FCC challenging Daystar qualifications to purchase pubstations in Waco, Orlando

Print More

The FCC is questioning the Daystar religious broadcasting network’s qualifications to purchase two public television stations, citing lack of sufficient proof of local control and educational programming.

A March 13 FCC letter provides insight into the commission’s nearly yearlong delay in approving the sale of WMFE-TV in Orlando, which the station canceled last week, and could affect the pending purchase of former PBS affiliate KWBU in Waco, Texas. The Daystar Television Network was the buyer in both cases — and also bid on KCSM-TV in San Mateo, Calif.

In the letter, Barbara Kreisman, chief of the video division of the FCC’s media bureau, addressed the two local entities involved in those sales: The Community Educators of Orlando, and Community Television Educators of Waco. Officers for both entities are Marcus Lamb and his wife, Joni, founders and top execs of the Bedford, Texas-based Daystar.

The six-page letter gives the groups 15 days to “demonstrate that the stations will be used to advance an educational program and will be locally controlled.” Without that proof, “we cannot conclude” that the groups meet the eligibility requirements to hold a noncom license, the letter says.

Longtime public broadcasting attorney Ernest Sanchez said that in the FCC letter, Kreisman is questioning whether the local Waco and Orlando entities “are genuine, functioning, local groups, or are they ‘window dressing’ for some third party, such as Daystar?” Undisclosed third party control of a station is prohibited, he said.

The FCC is also asking for more explanation from Daystar on local programming, Sanchez said, as it appears that the two stations would carry the same content, mainly Daystar shows. And the proposed involvement of Daystar personnel in the local stations, along with Daystar’s work in helping finance the sale transactions, has the FCC wondering if Daystar “is a ‘real party in interest,’ which would secretly control the nominally local and independent stations,” Sanchez said.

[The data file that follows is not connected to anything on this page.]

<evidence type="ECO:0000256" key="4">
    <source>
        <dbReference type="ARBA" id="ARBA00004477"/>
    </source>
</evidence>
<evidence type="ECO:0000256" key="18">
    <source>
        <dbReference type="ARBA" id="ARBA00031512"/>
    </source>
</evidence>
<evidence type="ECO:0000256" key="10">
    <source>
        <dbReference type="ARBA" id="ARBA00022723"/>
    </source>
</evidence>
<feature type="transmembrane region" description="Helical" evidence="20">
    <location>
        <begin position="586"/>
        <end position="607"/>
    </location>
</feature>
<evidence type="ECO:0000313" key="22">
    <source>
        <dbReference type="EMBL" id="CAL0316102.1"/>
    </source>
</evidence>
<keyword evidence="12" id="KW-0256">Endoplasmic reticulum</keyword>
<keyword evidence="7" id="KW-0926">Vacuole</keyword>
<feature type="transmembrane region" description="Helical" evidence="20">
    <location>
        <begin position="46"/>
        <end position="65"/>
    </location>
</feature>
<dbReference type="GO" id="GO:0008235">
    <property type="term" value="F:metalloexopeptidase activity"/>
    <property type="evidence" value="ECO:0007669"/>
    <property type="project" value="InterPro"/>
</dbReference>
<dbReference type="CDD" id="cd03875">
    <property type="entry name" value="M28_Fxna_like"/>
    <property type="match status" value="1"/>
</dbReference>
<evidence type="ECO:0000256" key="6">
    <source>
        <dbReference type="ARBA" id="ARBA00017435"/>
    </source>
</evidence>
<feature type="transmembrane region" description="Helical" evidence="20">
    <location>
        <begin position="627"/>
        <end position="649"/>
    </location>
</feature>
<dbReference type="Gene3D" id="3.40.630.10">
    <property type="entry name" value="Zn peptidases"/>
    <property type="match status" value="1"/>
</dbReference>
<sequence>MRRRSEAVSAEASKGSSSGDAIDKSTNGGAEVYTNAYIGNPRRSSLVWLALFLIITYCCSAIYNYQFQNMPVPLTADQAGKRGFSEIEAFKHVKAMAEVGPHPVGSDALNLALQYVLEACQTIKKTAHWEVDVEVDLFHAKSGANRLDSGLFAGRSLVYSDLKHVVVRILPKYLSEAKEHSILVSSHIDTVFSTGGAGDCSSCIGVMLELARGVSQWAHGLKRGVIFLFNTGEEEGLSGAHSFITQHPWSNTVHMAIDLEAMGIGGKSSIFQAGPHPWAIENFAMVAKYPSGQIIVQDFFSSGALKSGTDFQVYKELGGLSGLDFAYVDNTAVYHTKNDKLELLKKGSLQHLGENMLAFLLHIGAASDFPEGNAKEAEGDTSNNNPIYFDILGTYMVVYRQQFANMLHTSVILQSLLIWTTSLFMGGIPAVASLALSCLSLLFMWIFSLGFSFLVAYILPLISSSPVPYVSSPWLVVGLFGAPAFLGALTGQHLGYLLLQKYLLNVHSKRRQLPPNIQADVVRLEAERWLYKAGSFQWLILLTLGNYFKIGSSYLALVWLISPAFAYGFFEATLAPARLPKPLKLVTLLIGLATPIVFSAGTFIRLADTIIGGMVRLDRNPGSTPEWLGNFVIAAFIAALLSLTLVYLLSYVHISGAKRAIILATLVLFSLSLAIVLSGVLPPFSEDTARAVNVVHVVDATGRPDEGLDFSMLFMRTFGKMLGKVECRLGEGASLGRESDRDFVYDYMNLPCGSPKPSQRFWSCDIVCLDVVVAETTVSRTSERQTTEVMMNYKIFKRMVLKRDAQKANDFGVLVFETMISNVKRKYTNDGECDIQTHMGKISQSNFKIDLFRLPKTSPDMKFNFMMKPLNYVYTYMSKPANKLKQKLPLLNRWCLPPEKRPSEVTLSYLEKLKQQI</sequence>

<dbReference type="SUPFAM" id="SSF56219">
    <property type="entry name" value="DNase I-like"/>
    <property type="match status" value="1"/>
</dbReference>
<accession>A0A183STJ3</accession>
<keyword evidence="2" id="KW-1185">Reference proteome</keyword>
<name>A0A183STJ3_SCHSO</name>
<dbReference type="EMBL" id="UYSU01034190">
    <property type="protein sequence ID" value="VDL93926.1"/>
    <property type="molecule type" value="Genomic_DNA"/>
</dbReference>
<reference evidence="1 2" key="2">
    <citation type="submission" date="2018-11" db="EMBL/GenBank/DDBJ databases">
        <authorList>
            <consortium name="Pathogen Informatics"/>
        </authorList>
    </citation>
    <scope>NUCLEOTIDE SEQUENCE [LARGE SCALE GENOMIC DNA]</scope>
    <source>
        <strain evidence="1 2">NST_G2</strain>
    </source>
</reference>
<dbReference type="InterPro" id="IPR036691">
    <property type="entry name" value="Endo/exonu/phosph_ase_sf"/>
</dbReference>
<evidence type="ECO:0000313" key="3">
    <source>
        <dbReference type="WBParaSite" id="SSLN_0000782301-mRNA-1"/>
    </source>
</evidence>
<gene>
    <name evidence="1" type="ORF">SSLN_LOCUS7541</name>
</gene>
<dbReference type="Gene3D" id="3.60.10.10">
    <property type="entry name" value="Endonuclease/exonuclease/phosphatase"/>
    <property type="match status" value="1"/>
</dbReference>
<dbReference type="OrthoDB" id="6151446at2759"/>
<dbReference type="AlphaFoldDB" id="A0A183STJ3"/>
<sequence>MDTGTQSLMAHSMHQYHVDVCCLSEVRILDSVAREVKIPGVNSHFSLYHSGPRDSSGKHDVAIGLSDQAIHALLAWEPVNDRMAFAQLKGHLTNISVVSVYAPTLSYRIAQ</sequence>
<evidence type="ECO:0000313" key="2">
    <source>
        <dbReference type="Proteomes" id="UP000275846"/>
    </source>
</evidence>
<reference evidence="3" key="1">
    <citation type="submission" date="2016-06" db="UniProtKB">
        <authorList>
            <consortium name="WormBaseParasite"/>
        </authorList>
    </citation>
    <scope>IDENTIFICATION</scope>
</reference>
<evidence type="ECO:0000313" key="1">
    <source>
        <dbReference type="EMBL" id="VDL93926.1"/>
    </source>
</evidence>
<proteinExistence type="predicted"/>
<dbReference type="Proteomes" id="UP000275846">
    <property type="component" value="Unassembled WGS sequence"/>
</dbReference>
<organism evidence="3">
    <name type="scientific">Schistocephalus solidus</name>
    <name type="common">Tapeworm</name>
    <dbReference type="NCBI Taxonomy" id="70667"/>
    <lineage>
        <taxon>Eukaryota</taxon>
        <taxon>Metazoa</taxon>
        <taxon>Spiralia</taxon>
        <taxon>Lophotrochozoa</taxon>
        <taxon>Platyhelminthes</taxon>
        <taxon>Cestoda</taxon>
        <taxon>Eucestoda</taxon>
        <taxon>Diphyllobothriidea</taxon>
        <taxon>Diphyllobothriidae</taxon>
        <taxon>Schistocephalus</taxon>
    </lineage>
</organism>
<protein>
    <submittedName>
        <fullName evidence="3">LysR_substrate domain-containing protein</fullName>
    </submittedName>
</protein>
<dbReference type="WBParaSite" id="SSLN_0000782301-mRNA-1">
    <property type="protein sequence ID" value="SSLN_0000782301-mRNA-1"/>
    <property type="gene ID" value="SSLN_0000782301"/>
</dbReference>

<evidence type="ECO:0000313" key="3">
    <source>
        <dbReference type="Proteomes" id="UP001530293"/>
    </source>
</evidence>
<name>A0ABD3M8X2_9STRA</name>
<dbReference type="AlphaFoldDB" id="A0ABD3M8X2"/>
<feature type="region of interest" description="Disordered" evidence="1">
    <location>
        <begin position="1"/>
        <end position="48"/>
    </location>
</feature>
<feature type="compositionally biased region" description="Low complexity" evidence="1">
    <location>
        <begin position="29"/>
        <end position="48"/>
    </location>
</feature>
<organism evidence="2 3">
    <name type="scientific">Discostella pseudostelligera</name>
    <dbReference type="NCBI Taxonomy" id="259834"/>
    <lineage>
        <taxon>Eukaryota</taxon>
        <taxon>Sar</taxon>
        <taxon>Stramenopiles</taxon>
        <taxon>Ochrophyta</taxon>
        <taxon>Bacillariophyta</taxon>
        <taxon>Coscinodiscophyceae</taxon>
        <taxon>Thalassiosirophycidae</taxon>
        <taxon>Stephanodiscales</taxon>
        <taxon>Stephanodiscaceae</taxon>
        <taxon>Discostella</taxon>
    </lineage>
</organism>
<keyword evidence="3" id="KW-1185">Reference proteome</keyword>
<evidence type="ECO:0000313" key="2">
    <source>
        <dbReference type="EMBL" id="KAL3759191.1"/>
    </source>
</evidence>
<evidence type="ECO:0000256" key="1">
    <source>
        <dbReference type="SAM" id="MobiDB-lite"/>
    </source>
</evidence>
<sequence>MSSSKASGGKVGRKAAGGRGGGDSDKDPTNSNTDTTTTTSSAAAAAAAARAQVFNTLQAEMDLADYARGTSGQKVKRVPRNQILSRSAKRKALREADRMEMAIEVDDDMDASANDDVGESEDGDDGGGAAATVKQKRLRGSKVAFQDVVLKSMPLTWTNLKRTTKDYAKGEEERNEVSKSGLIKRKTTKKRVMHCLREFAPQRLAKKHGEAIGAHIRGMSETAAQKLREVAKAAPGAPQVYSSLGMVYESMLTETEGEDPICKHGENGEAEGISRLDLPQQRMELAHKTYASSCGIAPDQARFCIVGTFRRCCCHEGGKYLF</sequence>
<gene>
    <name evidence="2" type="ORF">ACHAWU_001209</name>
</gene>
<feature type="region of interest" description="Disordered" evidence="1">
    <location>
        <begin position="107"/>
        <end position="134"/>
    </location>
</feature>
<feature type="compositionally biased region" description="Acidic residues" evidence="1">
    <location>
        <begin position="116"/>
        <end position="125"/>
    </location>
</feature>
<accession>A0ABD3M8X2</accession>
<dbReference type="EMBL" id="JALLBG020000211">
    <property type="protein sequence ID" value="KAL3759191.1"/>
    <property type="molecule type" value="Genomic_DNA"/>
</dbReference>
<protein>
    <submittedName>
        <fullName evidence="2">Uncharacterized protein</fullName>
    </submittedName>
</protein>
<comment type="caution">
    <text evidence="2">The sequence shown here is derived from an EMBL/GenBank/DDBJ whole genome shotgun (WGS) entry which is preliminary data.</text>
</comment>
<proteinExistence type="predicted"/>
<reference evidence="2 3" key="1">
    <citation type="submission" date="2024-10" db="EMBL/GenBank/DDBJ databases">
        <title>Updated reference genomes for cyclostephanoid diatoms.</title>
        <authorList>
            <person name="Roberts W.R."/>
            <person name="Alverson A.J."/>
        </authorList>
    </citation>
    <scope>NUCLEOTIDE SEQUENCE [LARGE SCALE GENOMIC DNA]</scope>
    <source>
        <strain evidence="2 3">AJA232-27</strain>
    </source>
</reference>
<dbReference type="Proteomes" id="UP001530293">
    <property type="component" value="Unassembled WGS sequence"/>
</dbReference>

On March 14, WMFE-TV in Orlando informed the FCC that it had withdrawn from its sales agreement. The station had been waiting for FCC approval since April 2011. “The deal was simply dragging through the process longer than we’d anticipated,” said Jose Fajardo, WMFE president. The FCC’s letter “helped us make our decision to opt out.”

In Waco, the letter caught KWBU President Joe Riley by surprise. “We’re thinking and talking, we don’t know what our next move will be,” he said.

Daystar declined comment to Current. Riley said he spoke briefly with Daystar reps since the letter went public. “They’re trying to figure out what to do too,” he said.

The letter could also affect work by the Independent Public Media group, headed by John Schwartz, founder of WYBE in Philadelphia and KBDI in Denver as well as WYEP-FM in Pittsburgh, and Ken Devine, a former WNET v.p. The IPM, funded by $40 million from Schwartz’s EBS Companies, is bidding on KCSM in San Mateo and wants to acquire other public TV stations to keep noncom spectrum within the pubcasting system. “We have seen the letter and are reviewing the issues raised in it with our attorneys,” Devine said.

The issues in the FCC letter are similar to those 14 years ago when religious broadcaster Cornerstone TeleVision tried to purchase WQED’s second TV channel in Pittsburgh. Back then, the FCC asked Cornerstone for “further demonstration of the overall general educational, cultural and instructional nature” of programming it would air on reserved Channel 16, saying it provided “insufficient documentation” of its educational purpose or programs. Ultimately, the FCC approved the deal but Cornerstone backed out. — Dru Sefton